Judge declares mistrial in Breonna Taylor case

Jury of 11 white people, one Black man, was deadlocked in Breonna Taylor case
A statues of Breonna Taylor was unveiled in Union Square, New York City on October 1, 2021. (Photo credit: Shutterstock.com/Ryan Rahman)

A federal jury that deliberated for three days over whether a Louisville police officer violated Breonna Taylor’s civil rights during a 2020 narcotics raid could not reach a unanimous verdict, and the judge declared a mistrial Thursday.

U.S. District Judge Rebecca Grady Jennings, who received notes hours apart from the jury indicating that they were deadlocked on the charges against former Louisville Metro Police Detective Brett Hankison, saw no other option. She issued an Allen charge after the first one, an order for the jury to resume deliberating in the hopes of getting a unanimous verdict. Nothing changed, however.

The hung jury means that Hankison, one of three officers who discharged their weapons early on March 13, 2020, has neither been acquitted nor convicted. He was charged with violating the civil rights of Taylor, her boyfriend, and her neighbors when, according to prosecutors, he blindly fired ten shots into her home — none of which hit Taylor. Hankison, who was facing a maximum sentence of life in prison, testified that he was trying to protect fellow officers.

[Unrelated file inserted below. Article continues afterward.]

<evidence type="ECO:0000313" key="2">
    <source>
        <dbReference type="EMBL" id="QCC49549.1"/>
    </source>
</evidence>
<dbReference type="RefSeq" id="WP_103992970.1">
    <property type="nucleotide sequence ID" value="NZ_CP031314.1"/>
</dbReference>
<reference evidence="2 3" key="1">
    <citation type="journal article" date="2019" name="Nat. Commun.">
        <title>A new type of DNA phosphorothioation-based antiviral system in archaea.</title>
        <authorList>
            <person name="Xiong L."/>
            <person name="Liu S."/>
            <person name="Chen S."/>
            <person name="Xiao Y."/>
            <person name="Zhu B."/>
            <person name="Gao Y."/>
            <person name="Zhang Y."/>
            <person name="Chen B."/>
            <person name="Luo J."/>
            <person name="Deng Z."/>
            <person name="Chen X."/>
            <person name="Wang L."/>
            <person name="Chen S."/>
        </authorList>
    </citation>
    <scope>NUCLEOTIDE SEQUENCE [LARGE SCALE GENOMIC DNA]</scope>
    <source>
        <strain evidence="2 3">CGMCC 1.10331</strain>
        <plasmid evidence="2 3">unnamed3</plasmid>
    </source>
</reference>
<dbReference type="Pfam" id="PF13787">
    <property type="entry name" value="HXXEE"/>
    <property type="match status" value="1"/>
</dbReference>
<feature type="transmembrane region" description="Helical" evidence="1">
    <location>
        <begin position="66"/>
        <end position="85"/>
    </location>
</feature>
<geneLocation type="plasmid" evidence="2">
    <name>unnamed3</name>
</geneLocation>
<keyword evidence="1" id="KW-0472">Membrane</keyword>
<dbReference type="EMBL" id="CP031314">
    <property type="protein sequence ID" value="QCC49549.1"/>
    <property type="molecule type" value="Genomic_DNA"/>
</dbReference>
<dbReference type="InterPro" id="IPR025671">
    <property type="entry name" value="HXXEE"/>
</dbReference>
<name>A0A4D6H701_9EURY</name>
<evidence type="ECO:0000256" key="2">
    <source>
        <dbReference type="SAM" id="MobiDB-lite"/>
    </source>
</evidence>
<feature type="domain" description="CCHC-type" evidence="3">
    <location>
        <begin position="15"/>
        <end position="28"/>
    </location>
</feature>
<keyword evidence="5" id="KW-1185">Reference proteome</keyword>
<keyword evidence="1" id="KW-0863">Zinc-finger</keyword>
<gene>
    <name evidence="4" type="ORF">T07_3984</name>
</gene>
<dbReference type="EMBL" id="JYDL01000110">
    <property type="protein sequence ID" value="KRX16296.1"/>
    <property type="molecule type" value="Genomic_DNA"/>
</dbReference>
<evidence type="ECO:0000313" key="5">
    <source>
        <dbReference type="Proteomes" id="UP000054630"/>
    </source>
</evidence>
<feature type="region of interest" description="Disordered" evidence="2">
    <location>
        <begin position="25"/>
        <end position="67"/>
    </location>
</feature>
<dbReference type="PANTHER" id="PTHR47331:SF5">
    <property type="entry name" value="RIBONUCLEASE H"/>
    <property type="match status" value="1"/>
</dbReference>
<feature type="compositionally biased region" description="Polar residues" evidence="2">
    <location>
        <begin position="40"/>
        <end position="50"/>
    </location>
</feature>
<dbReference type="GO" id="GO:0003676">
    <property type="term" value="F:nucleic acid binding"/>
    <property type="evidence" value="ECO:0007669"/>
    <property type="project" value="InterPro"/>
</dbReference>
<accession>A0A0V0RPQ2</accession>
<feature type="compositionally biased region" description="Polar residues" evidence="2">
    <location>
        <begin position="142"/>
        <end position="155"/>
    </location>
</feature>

Taylor’s death led to protests against racial injustice, which were inflamed again two months later when George Floyd was killed in Minneapolis. Taylor, 26, an emergency room technician, was asleep when plainclothes police executed a search warrant on the wrong apartment at around 12:40 a.m. Fearing they were about to be victims of crime, her boyfriend, Kenneth Walker, shot first, which led to the hail of gunfire that took Taylor’s life.

The trial took three weeks. Prosecutors can decide whether to retry the case with a different jury but have not announced a decision.

Of the jurors, only one was Black, a man. The other 11 were white, six men and five women.

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